The Importance od Warming Up and Cooling Down


Warm Up, Cool Down

Warming up and cooling down are too often overlooked in many training programmes. Time pressures make it tempting to skip a warm-up, but you do so at your peril. Warming up is essential because it gets your body ready for intense work while minimizing the risk of injury and maximizing your potential to learn and improve.

A warm-up need take no longer than 20 minutes; begin by skipping, jogging, or working on a cross-trainer for 10 minutes, and then carry out 10 minutes of mobilization exercises. Consistently warming up will improve your level of performance.


  • Increased heart rate to prepare you for work.
  • Increased blood flow through active tissues, Which leads to increased metabolism.
  • Increased speed of contraction and relaxation of warmed muscles.
  • Reduction in pre-workout muscle stiffness.
  • Better use of oxygen by Warmed muscles.
  • Better quality and fluency of movement from warmed muscles.
  • Higher temperatures, which help nerve transmission and metabolism in muscles.
  • Specific warm-ups can help with what physiologists call “motor unit recruitment”. A motor unit consists of a nerve fibre together with all its associated muscle fibres. Warming up will increase both the number of motor units brought into play and the rate at which they fire (contract).
  • Increased mental focus on the training and competition.


Sometimes called dynamic stretching, or movement preparation, mobilization exercises are controlled movements, where you go through a full range of motion without stopping.

They are an ideal way to prepare for a workout because they reduce muscle stiffness and help reduce the chance of injury. As you become more advanced and flexible, you can add a controlled swing to push a body part past its usual range of movement. The force of the swing may be gradually increased but should never become too extreme.

Warm-up is not the time for static stretches – those in which you put your body into a position where the target muscles are under tension. Indeed, using static stretches before a workout may reduce your capacity to release power and does little or nothing to minimize the chances of injury.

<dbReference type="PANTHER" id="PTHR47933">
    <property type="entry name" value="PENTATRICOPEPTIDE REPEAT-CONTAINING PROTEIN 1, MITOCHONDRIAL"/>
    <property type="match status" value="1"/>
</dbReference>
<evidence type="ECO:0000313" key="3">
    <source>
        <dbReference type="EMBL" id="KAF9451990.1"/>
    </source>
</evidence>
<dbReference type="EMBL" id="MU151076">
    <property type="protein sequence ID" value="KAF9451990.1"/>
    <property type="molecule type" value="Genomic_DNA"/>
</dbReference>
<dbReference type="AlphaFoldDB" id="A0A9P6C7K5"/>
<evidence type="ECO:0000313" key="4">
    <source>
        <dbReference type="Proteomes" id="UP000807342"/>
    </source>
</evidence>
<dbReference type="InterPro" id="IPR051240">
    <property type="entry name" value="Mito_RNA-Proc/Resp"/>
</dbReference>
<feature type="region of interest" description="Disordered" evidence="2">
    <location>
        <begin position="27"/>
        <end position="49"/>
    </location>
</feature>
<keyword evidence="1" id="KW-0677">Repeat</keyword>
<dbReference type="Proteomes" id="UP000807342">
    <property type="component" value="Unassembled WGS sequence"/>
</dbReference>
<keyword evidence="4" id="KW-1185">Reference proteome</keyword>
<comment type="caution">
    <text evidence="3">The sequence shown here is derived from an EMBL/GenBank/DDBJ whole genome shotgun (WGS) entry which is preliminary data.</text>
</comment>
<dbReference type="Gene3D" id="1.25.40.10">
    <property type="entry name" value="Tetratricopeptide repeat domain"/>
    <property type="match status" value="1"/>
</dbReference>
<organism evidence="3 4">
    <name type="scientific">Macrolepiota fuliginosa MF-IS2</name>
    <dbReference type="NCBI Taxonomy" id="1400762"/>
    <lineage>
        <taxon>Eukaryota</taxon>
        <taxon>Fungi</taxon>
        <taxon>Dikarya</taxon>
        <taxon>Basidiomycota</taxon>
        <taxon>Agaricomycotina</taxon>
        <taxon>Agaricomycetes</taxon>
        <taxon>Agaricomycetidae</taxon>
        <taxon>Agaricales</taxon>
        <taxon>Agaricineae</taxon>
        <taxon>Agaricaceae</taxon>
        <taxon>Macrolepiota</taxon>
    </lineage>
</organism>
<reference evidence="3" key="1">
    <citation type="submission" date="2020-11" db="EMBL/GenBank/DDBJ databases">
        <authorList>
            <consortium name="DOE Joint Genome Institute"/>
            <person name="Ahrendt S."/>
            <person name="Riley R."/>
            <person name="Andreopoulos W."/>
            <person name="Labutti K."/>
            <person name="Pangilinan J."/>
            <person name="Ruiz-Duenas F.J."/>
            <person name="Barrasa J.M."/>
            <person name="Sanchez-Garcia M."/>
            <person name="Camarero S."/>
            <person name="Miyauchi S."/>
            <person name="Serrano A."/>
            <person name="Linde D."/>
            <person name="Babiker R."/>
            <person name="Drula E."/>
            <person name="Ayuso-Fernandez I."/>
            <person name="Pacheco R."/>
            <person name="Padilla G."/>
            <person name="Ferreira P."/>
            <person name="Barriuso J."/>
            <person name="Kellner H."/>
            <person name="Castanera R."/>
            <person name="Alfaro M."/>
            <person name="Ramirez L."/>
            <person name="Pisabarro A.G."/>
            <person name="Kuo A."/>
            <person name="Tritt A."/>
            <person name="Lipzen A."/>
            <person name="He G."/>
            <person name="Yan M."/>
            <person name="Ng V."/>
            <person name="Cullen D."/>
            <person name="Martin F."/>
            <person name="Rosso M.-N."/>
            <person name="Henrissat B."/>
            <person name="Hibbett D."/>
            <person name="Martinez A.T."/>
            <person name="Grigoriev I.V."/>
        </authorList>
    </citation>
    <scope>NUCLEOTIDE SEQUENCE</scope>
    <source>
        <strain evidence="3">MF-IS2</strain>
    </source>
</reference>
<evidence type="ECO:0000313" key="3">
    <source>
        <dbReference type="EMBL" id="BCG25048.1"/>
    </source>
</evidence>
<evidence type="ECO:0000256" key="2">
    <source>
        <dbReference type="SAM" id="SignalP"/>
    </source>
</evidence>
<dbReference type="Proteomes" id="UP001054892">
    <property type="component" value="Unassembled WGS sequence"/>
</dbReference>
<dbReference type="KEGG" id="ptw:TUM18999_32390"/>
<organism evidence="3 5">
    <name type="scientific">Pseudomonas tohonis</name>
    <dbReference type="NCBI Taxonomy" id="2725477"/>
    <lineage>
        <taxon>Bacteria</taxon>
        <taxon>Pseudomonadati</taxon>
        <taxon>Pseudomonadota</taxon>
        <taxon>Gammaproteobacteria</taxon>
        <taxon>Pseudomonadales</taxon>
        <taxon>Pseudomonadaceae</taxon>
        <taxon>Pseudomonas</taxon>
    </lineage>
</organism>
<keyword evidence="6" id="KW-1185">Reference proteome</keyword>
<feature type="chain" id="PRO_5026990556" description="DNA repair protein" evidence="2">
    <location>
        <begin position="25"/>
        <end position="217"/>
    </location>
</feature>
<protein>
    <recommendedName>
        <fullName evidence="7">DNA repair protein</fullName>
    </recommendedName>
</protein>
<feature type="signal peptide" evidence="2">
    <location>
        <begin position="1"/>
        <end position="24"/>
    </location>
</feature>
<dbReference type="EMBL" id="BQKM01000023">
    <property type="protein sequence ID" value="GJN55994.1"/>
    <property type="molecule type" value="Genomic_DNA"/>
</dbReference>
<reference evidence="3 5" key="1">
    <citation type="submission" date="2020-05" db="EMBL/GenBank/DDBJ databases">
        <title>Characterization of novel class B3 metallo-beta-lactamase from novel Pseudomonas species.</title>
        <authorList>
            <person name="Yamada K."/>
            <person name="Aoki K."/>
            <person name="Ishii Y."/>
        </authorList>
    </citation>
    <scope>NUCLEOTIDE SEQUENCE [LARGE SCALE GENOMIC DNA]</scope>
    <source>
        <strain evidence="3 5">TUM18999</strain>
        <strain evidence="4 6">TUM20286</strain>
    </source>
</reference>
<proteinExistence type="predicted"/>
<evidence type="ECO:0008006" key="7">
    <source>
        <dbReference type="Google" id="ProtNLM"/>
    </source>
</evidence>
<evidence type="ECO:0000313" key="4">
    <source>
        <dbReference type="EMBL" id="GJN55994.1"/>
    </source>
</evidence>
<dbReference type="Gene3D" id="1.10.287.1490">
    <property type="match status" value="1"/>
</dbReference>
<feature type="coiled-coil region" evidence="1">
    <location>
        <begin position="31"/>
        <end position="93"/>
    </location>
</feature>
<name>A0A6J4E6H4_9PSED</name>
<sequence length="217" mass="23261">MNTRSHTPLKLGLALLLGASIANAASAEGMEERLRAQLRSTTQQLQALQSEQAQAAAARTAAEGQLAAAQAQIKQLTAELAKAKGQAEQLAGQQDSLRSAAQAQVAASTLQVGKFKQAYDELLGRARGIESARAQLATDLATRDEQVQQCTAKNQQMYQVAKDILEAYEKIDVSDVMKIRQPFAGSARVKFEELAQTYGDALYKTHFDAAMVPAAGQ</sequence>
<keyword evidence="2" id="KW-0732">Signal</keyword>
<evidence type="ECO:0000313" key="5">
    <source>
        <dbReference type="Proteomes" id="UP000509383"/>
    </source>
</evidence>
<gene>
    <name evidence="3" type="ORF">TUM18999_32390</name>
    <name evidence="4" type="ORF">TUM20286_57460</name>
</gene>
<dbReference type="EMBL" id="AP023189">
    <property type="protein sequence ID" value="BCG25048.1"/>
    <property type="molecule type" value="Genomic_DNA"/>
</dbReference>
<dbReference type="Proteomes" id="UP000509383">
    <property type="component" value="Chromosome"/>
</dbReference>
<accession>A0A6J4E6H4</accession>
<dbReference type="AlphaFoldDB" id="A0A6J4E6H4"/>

When you have finished your workout, you should bring your body back down to its pre-exercise state in a controlled manner. During a workout, your body is under stress: muscles get damaged and waste products build up. A good cool-down will help your body to repair itself.

Cooling down need not be a lengthy process: start with 5-10 minutes of gentle jogging or walking, which decreases your body temperature and allows the waste products to be removed from your working muscles. Follow this with 5-10 minutes of static stretches, which help your muscles to relax and the muscle fibres to re-align and re-establish their normal range of movement. To carry out a static stretch, extend the target muscle(s) as far as it can comfortably go, easing into the stretch, and then hold that position for around 10 seconds.

Warming up gets your body ready for intense work while minimizing the risk of injury.

Post-exercise static stretching is controversial. Some suggest the cool-down phase of the workout is an ideal time for “developmental stretching”, which is designed to increase muscle flexibility and your range of movement. Developmental stretches have the same form as simple static stretches: you first hold the static stretch for around 10 seconds, then take the stretch a little further – 1-2 cm (1/2 in) will do – and hold for another 20-30 seconds.

Others propose that stretching a muscle after exercise may actually increase muscle damage and delay recovery. Picture a muscle like a pair of tights. Following intense exercise the muscle is full of small micro-tears which are akin to small nicks in the tights. Stretching a muscle at this point is like stretching the tights; possibly not good news. A happy medium may be some light, gentle developmental stretching after your workout for muscles that feel particularly tight. Don’t compare yourself to others in the gym – some people have great mobility and you could be in trouble if you try to match their range of movement.


  • Allows the heart rate to recover to its resting rate.
  • Reduces the level of adrenaline in the blood.
  • Potentially reduces Delayed Onset Muscle Soreness (DOMS), pain that is sometimes experienced one to three days after intense muscle activity.
  • Aids in the reduction of waste products in the blood, including lactic acid.

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